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“You escaped, Dorian,” she said, eyes gleaming. “You left and never looked back. You didn’t have to endure Endovier and you’re lucky for that. But after you escaped, Endovier lost a slave. Compensation was needed.” Dorian realized suddenly what she meant.

“No,” he breathed.

“And who better to fill your shoes in the mines, than the very Captain who let you escape?”

“No,” he said again, shaking his head.

“Chaol was sent there, many years ago. He never came back. I tried to convince the King to bring him back, but he threw me in the dungeons every time I brought it up. When Hollin ascended to the throne he even threatened to send me to find Chaol in Endovier and stay with him there. I sent word to Endovier in secret. Asked if there was anyone who had worked there for a decade and still lived. There were three people. I travelled there. When I arrived, they told me one had died four days prior. They’d kept the body because they knew who had asked for information, and my reputation still held back then. They showed me to the dead man’s body first.” She stopped and gulped and Dorian guessed the rest. “I almost didn’t recognise Chaol’s corpse. He looked like a toothpick.” She shuddered. Dorian was too stunned and grief-struck to speak. She went on: “He spent ten years in Hell, paying your debt, Dorian. So don’t presume to know what has happened since you left. You know nothing, Dorian Havilliard.” With that she turned and stalked out of the alley, leaving him standing motionless in the dark, trying to digest the story she’d told him.

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The bond shuddered and snapped, with a blinding agony that sent her to the ground on her knees. She knew Jules wasn’t dead, but it still hurt.
It hurt so bad.

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“Please, my lord. I don’t know how you and Robb left things. But I beg you, if you ever felt some affection for your brother, let me stay, just for a few nights. Please”. The Lord Commander turned away from the window and looked at her.

“Talisa,” he said and his voice was full of sorrow, “Robb was, for a long time, my only friend. I could never throw out his wife and child"

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"And what of the Kingslayer?"

The KIng in the North was looking at Brienne.

"Jaime, Your Grace," she replied. "His name was Jaime"

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In the end, he hadn’t recognized her. He’d died thinking she was a shapeshifter, another torturing device- and that might’ve just been the worst part. Her cousin had died without knowing she had come for him.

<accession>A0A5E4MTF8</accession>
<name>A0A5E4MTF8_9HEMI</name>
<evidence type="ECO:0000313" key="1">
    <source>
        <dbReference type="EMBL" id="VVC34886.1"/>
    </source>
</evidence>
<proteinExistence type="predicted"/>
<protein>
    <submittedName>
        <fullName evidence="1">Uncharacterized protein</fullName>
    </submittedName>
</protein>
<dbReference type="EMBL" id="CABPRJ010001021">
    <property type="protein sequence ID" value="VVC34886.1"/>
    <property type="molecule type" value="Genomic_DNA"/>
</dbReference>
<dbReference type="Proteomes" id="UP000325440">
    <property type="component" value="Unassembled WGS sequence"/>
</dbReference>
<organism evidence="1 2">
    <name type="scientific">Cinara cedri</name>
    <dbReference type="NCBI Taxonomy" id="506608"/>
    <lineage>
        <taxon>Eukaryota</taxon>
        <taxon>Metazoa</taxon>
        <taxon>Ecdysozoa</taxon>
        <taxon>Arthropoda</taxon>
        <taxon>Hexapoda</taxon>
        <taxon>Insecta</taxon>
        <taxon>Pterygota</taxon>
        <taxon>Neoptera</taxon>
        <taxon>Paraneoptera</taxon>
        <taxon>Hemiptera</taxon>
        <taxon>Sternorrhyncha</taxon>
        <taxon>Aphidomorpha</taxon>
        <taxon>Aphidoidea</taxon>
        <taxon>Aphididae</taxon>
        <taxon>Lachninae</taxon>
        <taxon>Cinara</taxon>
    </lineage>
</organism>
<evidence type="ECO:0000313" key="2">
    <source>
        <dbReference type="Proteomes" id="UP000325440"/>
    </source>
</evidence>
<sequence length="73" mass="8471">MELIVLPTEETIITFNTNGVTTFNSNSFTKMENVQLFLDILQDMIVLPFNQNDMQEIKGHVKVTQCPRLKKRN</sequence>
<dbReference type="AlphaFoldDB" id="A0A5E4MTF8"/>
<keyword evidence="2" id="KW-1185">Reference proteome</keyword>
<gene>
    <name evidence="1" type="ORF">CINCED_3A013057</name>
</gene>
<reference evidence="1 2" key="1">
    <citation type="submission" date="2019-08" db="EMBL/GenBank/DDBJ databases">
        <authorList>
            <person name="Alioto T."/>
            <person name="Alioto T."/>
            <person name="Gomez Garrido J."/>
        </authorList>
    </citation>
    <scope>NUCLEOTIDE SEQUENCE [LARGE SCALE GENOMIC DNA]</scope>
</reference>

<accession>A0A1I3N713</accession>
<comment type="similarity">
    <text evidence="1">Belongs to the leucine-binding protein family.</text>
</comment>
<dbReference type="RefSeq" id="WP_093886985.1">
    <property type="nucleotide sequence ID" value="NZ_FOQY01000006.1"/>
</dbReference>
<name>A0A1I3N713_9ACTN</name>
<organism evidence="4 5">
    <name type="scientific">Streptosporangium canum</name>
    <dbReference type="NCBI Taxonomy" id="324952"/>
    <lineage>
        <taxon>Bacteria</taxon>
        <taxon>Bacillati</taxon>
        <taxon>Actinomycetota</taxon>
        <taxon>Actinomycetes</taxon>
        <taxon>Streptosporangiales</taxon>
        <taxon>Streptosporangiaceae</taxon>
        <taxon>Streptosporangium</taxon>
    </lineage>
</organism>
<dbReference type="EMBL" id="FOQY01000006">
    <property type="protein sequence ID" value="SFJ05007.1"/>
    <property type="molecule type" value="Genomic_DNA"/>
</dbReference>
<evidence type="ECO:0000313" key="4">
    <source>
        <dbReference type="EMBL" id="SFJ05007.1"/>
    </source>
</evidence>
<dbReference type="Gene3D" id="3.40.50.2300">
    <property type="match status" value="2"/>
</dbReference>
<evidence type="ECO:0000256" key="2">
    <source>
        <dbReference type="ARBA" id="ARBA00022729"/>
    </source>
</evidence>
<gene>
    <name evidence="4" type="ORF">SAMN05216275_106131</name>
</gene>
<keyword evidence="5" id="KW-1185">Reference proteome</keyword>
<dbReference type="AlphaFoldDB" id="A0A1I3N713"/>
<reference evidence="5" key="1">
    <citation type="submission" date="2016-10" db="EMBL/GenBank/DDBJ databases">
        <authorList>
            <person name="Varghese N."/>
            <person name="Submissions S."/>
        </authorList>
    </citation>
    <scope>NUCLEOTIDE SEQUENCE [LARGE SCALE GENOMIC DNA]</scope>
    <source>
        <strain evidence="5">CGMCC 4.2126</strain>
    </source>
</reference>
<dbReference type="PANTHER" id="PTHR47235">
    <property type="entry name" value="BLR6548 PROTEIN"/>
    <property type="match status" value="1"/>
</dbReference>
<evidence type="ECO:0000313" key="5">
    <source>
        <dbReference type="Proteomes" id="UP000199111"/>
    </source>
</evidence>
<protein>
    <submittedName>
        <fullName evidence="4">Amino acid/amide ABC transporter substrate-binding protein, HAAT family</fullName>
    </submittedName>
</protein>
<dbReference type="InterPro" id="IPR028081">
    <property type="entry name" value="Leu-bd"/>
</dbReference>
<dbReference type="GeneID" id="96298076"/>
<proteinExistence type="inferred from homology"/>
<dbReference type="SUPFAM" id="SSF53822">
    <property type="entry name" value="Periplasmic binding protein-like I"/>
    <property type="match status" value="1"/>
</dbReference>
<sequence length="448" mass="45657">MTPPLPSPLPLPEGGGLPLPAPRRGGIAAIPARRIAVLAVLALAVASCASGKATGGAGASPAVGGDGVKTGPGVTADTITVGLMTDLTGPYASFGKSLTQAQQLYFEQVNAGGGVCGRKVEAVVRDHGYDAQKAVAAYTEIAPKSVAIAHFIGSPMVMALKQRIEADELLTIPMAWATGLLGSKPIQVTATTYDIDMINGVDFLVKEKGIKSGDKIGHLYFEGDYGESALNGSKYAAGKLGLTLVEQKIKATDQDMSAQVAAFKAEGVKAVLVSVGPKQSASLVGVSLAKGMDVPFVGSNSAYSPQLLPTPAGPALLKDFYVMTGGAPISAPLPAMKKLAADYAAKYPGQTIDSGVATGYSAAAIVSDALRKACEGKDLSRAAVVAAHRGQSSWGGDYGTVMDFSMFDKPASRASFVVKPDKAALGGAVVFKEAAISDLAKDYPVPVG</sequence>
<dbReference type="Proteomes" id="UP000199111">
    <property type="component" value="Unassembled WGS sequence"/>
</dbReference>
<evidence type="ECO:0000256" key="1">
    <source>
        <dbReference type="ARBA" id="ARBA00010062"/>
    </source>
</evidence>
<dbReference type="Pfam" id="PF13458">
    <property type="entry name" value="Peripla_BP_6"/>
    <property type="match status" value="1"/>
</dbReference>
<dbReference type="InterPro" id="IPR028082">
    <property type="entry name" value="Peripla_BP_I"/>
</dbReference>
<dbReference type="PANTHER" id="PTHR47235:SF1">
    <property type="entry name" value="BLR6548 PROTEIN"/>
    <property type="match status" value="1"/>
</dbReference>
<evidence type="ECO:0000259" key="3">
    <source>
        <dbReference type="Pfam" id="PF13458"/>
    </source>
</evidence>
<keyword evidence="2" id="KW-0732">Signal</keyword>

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He didn’t know how exactly this little girl had stolen his heart, but he knew he didn’t want it back.

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Castiel knew a good deal more about Crowley than he would ever let on to Sam and Dean. He knew of the demon’s dealings on Earth and his role in averting the Armageddon of 1990. Now that he was dead, Castiel knew what he had to do, whom he had to call.

The telephone felt like a leaden weight in his fingers, as they dialed a number he had written down long ago. It rang four times before a soft voice answered.

“Hello?”

“It’s Castiel”. A small pause then-

“To what do I owe the honour? Heaven is not calling me back again, is it?” Cas recalled the instance in the late 2000s. He wished this were the same.

“No, this is- it’s about Crowley”. The long-suffering sigh on the other end suggested that this wasn’t the first time anyone had said the words to the other angel.

“What did he do this time? He didn’t destroy his car again, right? Adam said he was tired of reconstructing it”

“He didn’t, it’s just… he’s… “ Humanity was definitely rubbing off on him, Castiel decided, because never before had he had so much trouble delivering news. “Crowley is dead”. The pause this time stretched on and on.

“Thank you for telling me,” came the clipped response at last, and the line went dead.

Thousands of miles away, Aziraphale put the phone down.

Angels don’t cry. But he had been as cut off from Heaven as Crowley had been close to Hell is recent years.

Crowley…

Crowley was dead.

Gone, just like that.

Angels don’t cry, but every rule has an exception.

So, for the first time in his very long life, Aziraphale put his head in his hands and wept.

And the world was never the same.